By Chris Ward, CTO   Another year, another VMworld in the books. It was a great event this year with some key announcements and updates. First, some interesting stats: The top 3 strategic priorities for VMware remain unchanged (Software Defined Datacenter/Enterprise, End User Computing, and Hybrid Cloud).  Some interesting numbers presented included on premise infrastructure…Read More »

The Big Shift: From Cloud Skeptics & Magic Pills to ITaaS Nirvana

By Ron Dupler, CEO GreenPages Technology Solutions

Over the last 4-6 quarters, we have seen a significant market evolution, with our customers and the overall market moving from theorizing about cloud computing to defining strategies and plans to reap the benefits of cloud computing solutions and implement hybrid cloud models. In a short period of time we’ve seen IT thought leaders move from debating the reality and importance of cloud computing, to trying to understand how to most effectively grasp the benefits of cloud computing to improve organizational efficiency, velocity, and line of business empowerment. Today, we see the leading edge of the market aggressively rationalizing their application architectures and driving to hybrid cloud computing models.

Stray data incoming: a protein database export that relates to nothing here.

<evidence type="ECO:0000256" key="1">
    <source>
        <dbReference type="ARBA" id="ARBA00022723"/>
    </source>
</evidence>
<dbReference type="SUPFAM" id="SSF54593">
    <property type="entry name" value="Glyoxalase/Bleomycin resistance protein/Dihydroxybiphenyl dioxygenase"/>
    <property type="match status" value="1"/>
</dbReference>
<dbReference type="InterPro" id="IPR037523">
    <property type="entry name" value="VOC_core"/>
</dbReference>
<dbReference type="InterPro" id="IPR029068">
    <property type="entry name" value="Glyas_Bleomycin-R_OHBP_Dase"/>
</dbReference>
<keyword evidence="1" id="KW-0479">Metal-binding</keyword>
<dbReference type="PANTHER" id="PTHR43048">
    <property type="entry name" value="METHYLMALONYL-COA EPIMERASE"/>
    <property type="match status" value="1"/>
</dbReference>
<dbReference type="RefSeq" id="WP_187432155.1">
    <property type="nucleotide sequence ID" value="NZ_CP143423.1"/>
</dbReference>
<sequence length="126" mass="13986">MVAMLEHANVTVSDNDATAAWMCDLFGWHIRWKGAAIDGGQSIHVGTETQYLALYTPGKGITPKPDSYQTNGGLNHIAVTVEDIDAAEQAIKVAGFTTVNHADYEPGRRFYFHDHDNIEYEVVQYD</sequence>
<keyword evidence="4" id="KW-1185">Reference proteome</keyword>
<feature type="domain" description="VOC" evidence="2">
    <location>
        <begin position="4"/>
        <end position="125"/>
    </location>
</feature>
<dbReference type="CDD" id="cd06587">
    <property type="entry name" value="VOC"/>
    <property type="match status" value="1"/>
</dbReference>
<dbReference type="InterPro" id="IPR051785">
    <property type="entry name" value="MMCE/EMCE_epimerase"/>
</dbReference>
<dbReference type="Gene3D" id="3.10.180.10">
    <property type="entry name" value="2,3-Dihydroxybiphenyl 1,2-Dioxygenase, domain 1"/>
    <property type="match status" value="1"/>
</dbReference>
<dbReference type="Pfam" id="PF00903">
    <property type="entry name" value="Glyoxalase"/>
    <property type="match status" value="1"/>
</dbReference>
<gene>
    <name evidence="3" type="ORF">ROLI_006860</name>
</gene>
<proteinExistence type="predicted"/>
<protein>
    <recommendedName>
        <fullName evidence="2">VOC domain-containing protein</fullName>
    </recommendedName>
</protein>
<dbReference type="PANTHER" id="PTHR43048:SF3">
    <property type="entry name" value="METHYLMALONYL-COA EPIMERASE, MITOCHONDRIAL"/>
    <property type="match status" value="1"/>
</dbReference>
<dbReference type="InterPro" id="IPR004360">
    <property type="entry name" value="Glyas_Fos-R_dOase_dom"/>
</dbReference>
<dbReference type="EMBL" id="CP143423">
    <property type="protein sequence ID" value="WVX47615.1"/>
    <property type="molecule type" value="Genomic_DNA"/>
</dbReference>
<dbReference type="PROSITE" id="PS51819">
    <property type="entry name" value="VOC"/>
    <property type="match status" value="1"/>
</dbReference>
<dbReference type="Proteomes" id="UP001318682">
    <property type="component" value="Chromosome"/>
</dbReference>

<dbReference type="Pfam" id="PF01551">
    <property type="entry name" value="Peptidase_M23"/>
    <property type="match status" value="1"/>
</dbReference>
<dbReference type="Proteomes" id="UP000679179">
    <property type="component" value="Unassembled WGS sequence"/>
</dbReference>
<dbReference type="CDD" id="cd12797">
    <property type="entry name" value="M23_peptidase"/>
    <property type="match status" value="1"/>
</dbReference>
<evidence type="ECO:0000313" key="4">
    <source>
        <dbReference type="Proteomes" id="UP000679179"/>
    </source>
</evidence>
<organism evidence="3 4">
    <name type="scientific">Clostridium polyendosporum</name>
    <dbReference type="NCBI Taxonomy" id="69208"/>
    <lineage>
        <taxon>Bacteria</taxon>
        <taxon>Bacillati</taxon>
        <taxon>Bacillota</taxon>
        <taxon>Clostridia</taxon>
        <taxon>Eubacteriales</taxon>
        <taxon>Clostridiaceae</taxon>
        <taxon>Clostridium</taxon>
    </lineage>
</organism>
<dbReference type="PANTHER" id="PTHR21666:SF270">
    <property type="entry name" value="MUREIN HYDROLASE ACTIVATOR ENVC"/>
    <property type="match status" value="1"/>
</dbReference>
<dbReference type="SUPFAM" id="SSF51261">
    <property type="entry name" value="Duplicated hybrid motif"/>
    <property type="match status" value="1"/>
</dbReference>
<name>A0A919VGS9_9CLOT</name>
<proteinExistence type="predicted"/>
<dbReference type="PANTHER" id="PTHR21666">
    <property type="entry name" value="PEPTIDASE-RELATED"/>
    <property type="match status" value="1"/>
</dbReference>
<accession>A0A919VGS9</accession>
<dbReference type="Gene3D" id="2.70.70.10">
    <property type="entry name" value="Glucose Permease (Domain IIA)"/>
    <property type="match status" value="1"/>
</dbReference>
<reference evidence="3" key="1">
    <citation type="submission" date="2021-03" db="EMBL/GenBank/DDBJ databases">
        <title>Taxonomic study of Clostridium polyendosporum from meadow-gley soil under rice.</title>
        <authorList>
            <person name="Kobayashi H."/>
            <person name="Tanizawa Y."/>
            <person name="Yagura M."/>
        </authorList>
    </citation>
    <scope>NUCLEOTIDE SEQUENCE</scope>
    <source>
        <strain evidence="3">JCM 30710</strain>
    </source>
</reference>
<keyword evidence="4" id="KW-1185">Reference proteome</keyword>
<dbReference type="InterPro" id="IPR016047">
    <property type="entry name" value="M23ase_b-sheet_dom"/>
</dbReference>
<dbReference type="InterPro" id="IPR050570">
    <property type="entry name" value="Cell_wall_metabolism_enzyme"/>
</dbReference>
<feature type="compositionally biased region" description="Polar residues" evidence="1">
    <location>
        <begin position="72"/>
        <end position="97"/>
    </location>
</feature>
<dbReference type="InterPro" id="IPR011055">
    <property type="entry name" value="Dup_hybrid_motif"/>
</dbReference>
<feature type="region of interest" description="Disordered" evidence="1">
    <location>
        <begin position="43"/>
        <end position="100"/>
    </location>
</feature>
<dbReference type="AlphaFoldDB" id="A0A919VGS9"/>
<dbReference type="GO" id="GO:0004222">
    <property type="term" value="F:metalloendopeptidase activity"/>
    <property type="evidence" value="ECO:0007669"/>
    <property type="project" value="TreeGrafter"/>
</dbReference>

Internally, we call this phenomenon The Big Shift. Let’s discuss what we know about The Big Shift. First for all of the cloud skeptics reading this, it is an undeniable fact that corporate application workloads are moving from customer owned architectures to public cloud computing platforms. RW Baird released an interesting report in Q’4 of 2013 that included the following observations: